What we want to see
Here's a list of features we want to see in the next entry-level iPad (2021), including changes from previous models, extras from other iPad lines, and brand-new features for this model.
1. High resolution selfie camera
If you go to take a selfie with the iPad 10.2 (2020), or jump on a video call, you might find yourself looking a little grainy. That's because the tablet only has a 1.2MP front-facing camera, which is pretty low resolution.
Now a tablet doesn't need a super-high-res selfie snapper – you're probably going to take better-looking snaps with your phone, and if you want a professional portrait, a tablet isn't how you're going to do it.
Even still, 1.2MP is very low, and we feel Apple could bump that up to 8MP or so for improved selfies and video calling.
2. A big design change
The 'main' iPad line has not fundamentally changed its appearance ever since the original debuted, over 10 years ago. The iPad 10.2 in 2020, the eight-gen model, looks positively outdated, even compared to affordable Android tablets, and the existence of more futuristic-looking iPad Air and iPad Pro models has done little to offset this.
The entry-level iPad line is well due a design upgrade, much like what the iPad Air 4 had, though we're not asking for an exact design replication. We just want a new entry-level iPad that feels modern in the hand, and is easily discernible from its myriad predecessors.
3. More storage space
Why do most smartphones have at least 128GB storage, yet Apple still sells tablets with only 32GB? In the modern age where people download games, movies, TV shows, music, work documents and more, that's just not enough.
Sure, you could opt for a higher-storage option, but the 2020 iPad only came in 32GB or 128GB options – a tiny amount, or a fair amount, but that might not be enough for some people who want to download loads of content. iPad Pro models come with up to 1TB or 1,000GB, after all.
4. Faster charging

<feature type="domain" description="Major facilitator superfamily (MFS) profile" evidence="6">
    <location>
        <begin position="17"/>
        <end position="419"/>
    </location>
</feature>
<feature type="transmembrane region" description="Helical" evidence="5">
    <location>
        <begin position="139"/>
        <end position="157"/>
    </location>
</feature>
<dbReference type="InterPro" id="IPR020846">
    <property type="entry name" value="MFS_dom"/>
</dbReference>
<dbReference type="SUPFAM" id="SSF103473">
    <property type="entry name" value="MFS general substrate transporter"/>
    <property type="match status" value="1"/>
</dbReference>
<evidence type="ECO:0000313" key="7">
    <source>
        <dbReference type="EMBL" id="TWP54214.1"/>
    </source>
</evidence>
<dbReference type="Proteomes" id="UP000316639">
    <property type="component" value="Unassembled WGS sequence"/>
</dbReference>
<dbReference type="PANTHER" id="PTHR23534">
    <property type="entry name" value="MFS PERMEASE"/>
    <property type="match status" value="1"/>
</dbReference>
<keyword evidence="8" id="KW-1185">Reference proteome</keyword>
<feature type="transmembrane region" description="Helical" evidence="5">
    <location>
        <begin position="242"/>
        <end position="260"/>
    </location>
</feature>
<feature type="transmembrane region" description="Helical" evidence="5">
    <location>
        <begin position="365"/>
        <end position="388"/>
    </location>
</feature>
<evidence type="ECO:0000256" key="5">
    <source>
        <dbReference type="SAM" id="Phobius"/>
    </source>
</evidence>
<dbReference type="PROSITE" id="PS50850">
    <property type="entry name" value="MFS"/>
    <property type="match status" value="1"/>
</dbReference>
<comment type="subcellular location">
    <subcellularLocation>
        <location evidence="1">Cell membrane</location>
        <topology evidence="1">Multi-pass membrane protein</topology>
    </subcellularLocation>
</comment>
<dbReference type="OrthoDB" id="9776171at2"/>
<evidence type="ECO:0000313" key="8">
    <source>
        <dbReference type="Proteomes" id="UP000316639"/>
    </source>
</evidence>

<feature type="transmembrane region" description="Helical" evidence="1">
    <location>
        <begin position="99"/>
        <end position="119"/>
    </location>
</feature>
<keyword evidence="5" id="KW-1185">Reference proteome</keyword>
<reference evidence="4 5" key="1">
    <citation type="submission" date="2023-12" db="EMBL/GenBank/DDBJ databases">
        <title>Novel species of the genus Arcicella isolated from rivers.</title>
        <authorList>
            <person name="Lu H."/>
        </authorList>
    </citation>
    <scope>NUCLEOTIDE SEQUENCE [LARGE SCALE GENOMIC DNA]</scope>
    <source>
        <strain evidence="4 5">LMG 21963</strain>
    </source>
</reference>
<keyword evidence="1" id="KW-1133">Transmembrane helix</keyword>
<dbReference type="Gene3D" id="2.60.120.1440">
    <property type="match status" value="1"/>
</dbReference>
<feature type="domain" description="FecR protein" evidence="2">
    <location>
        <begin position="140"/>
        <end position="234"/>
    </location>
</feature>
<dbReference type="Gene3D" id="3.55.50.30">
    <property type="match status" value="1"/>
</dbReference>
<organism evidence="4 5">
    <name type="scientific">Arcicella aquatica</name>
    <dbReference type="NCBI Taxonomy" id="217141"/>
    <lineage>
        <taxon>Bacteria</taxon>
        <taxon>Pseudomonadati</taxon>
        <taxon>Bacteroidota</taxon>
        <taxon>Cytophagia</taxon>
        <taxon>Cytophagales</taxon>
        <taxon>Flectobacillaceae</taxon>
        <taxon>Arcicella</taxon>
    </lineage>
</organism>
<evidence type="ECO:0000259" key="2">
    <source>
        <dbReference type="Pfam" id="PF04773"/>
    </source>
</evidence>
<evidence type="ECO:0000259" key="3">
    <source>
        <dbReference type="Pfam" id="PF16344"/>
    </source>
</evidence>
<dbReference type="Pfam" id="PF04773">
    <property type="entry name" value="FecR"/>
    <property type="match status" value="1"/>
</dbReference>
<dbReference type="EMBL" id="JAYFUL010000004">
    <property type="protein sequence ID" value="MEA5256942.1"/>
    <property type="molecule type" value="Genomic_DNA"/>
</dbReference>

Most entry-level iPads come with 10W charging, which is about as fast as a melting glacier. Even though the 2020 model came with 20W charging, that's still pretty slow, and it can lead to a slate taking a while to charge.
Apple products have never been good with battery life or fast charging, but we'd like the company to step up its game just a little bit. This would be helped with our next point…
5. A USB-C port
…a USB-C port is something we're scratching our heads over why it's not used in all iPads yet. Though iPad Pro models have them, and the newest iPad Air does too, Apple's entry-level and Mini series of iPads have so far stuck with the inferior Lightning port.
USB-C cables are much faster for charging than lightning, and have quicker data transfer too. USB-C is much more common for cables, so if you had an iPad with it you could use it with all your cables and gadgets that also use the standard, and the physical jack itself is just way more durable than a flimsy Lightning connector.
Apple likely uses Lightning Ports still as that's its proprietary tech, so it makes more money off selling you its own chargers and accessories instead of you buying cheaper third-party ones. But given how slow and flimsy they are, Apple can't keep dragging its boots with this antiquated technology forever.